While the case outcome didn’t finalize until 1983, the Oakland Tribune misgendered and outed Diaz in 1978, causing her to sue opinion writer Sidney Jones. At the time, Diaz had already changed her gender on legal documentation. Diaz’s victory is an important legal recognition of transgender people, although legality does not determine the legitimacy of anybody’s gender. In Steve Dain’s case, the matter of his ability to teach women’s P.E. was brought up. Similarly, Jones panders to Alameda College students that they should be wary of having Diaz in the women’s locker room. As we know from the recent uprising of anti-trans bathroom laws like the one in North Carolina, the government still tries to prevent trans people from fulfilling essential human needs. However, Diaz’s case is a remarkable victory for a trans woman and a simple Google search shows multiple legal analyses of the case and its impact on rights to privacy. The money Diaz won, $775,000, had the same buying power in 1983 as just a few thousand less than 2 million dollars today. Also notable, Diaz was the first female president at the College of Alameda.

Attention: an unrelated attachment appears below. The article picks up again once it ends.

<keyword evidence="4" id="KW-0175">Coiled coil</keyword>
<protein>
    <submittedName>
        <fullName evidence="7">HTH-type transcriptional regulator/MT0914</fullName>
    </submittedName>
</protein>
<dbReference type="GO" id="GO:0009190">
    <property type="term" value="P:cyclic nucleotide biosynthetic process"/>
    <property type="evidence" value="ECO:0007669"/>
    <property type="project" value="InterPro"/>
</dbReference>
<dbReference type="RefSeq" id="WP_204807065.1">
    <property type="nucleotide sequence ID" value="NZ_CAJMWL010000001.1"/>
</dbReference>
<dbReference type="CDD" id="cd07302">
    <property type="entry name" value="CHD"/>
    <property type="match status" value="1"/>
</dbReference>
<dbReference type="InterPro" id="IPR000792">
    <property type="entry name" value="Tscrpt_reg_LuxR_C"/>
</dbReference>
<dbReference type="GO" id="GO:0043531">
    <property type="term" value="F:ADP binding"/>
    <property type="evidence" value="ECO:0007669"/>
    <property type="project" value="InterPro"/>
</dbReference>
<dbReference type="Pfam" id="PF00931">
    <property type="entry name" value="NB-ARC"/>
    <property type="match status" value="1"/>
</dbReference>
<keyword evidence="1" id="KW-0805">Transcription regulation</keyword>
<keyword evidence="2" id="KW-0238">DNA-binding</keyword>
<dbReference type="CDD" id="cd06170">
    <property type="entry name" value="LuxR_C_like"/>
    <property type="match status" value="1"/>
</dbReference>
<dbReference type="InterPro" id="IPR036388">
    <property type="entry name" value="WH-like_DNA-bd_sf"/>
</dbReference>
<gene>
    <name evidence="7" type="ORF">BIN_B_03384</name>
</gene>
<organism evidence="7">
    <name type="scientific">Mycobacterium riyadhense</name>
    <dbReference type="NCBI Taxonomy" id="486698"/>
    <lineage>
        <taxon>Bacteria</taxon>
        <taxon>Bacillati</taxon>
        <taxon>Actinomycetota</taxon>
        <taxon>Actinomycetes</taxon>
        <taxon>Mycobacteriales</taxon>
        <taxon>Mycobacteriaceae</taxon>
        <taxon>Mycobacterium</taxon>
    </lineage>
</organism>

Read the decision of Diaz v. Oakland tribune here.